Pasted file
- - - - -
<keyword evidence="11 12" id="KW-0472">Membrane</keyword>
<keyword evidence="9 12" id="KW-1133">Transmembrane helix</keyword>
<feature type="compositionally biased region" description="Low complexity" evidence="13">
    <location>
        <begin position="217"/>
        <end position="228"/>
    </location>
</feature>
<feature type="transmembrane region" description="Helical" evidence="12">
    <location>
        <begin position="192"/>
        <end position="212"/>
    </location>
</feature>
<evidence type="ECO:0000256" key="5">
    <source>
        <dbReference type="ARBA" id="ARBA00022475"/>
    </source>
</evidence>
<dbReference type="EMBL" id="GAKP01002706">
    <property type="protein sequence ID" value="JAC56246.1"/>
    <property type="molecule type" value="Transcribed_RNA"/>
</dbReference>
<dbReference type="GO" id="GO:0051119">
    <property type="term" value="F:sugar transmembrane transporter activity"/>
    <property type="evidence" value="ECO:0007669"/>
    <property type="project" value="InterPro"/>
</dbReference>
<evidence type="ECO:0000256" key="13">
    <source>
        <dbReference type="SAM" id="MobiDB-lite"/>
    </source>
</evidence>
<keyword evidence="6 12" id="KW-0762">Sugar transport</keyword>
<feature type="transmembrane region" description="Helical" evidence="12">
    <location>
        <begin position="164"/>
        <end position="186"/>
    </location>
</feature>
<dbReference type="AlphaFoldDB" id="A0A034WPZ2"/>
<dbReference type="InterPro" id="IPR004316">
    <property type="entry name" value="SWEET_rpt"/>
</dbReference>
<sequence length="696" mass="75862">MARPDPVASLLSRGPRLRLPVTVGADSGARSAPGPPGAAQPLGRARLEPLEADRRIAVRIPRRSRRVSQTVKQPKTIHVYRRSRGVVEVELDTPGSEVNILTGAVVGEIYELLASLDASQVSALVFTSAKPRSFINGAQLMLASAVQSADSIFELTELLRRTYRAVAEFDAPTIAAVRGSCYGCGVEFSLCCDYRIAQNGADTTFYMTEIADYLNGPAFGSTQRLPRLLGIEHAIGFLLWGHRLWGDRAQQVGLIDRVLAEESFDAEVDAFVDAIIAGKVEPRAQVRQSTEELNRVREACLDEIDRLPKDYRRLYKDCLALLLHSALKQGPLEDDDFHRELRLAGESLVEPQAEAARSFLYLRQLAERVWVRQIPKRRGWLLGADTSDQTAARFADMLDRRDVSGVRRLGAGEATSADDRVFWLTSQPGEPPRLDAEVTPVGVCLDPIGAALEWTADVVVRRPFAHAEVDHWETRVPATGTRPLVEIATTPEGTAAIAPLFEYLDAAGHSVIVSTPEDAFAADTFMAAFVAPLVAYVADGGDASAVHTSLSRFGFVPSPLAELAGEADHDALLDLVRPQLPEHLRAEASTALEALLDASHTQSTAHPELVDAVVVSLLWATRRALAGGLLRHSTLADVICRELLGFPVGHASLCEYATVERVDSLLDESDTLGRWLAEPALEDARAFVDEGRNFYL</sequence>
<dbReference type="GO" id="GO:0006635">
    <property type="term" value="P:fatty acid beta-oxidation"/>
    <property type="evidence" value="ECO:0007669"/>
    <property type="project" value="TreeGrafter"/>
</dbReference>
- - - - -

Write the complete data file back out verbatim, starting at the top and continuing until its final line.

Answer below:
<keyword evidence="11 12" id="KW-0472">Membrane</keyword>
<keyword evidence="9 12" id="KW-1133">Transmembrane helix</keyword>
<feature type="compositionally biased region" description="Low complexity" evidence="13">
    <location>
        <begin position="217"/>
        <end position="228"/>
    </location>
</feature>
<feature type="transmembrane region" description="Helical" evidence="12">
    <location>
        <begin position="192"/>
        <end position="212"/>
    </location>
</feature>
<evidence type="ECO:0000256" key="5">
    <source>
        <dbReference type="ARBA" id="ARBA00022475"/>
    </source>
</evidence>
<dbReference type="EMBL" id="GAKP01002706">
    <property type="protein sequence ID" value="JAC56246.1"/>
    <property type="molecule type" value="Transcribed_RNA"/>
</dbReference>
<dbReference type="GO" id="GO:0051119">
    <property type="term" value="F:sugar transmembrane transporter activity"/>
    <property type="evidence" value="ECO:0007669"/>
    <property type="project" value="InterPro"/>
</dbReference>
<evidence type="ECO:0000256" key="13">
    <source>
        <dbReference type="SAM" id="MobiDB-lite"/>
    </source>
</evidence>
<keyword evidence="6 12" id="KW-0762">Sugar transport</keyword>
<feature type="transmembrane region" description="Helical" evidence="12">
    <location>
        <begin position="164"/>
        <end position="186"/>
    </location>
</feature>
<dbReference type="AlphaFoldDB" id="A0A034WPZ2"/>
<dbReference type="InterPro" id="IPR004316">
    <property type="entry name" value="SWEET_rpt"/>
</dbReference>
<sequence length="696" mass="75862">MARPDPVASLLSRGPRLRLPVTVGADSGARSAPGPPGAAQPLGRARLEPLEADRRIAVRIPRRSRRVSQTVKQPKTIHVYRRSRGVVEVELDTPGSEVNILTGAVVGEIYELLASLDASQVSALVFTSAKPRSFINGAQLMLASAVQSADSIFELTELLRRTYRAVAEFDAPTIAAVRGSCYGCGVEFSLCCDYRIAQNGADTTFYMTEIADYLNGPAFGSTQRLPRLLGIEHAIGFLLWGHRLWGDRAQQVGLIDRVLAEESFDAEVDAFVDAIIAGKVEPRAQVRQSTEELNRVREACLDEIDRLPKDYRRLYKDCLALLLHSALKQGPLEDDDFHRELRLAGESLVEPQAEAARSFLYLRQLAERVWVRQIPKRRGWLLGADTSDQTAARFADMLDRRDVSGVRRLGAGEATSADDRVFWLTSQPGEPPRLDAEVTPVGVCLDPIGAALEWTADVVVRRPFAHAEVDHWETRVPATGTRPLVEIATTPEGTAAIAPLFEYLDAAGHSVIVSTPEDAFAADTFMAAFVAPLVAYVADGGDASAVHTSLSRFGFVPSPLAELAGEADHDALLDLVRPQLPEHLRAEASTALEALLDASHTQSTAHPELVDAVVVSLLWATRRALAGGLLRHSTLADVICRELLGFPVGHASLCEYATVERVDSLLDESDTLGRWLAEPALEDARAFVDEGRNFYL</sequence>
<dbReference type="GO" id="GO:0006635">
    <property type="term" value="P:fatty acid beta-oxidation"/>
    <property type="evidence" value="ECO:0007669"/>
    <property type="project" value="TreeGrafter"/>
</dbReference>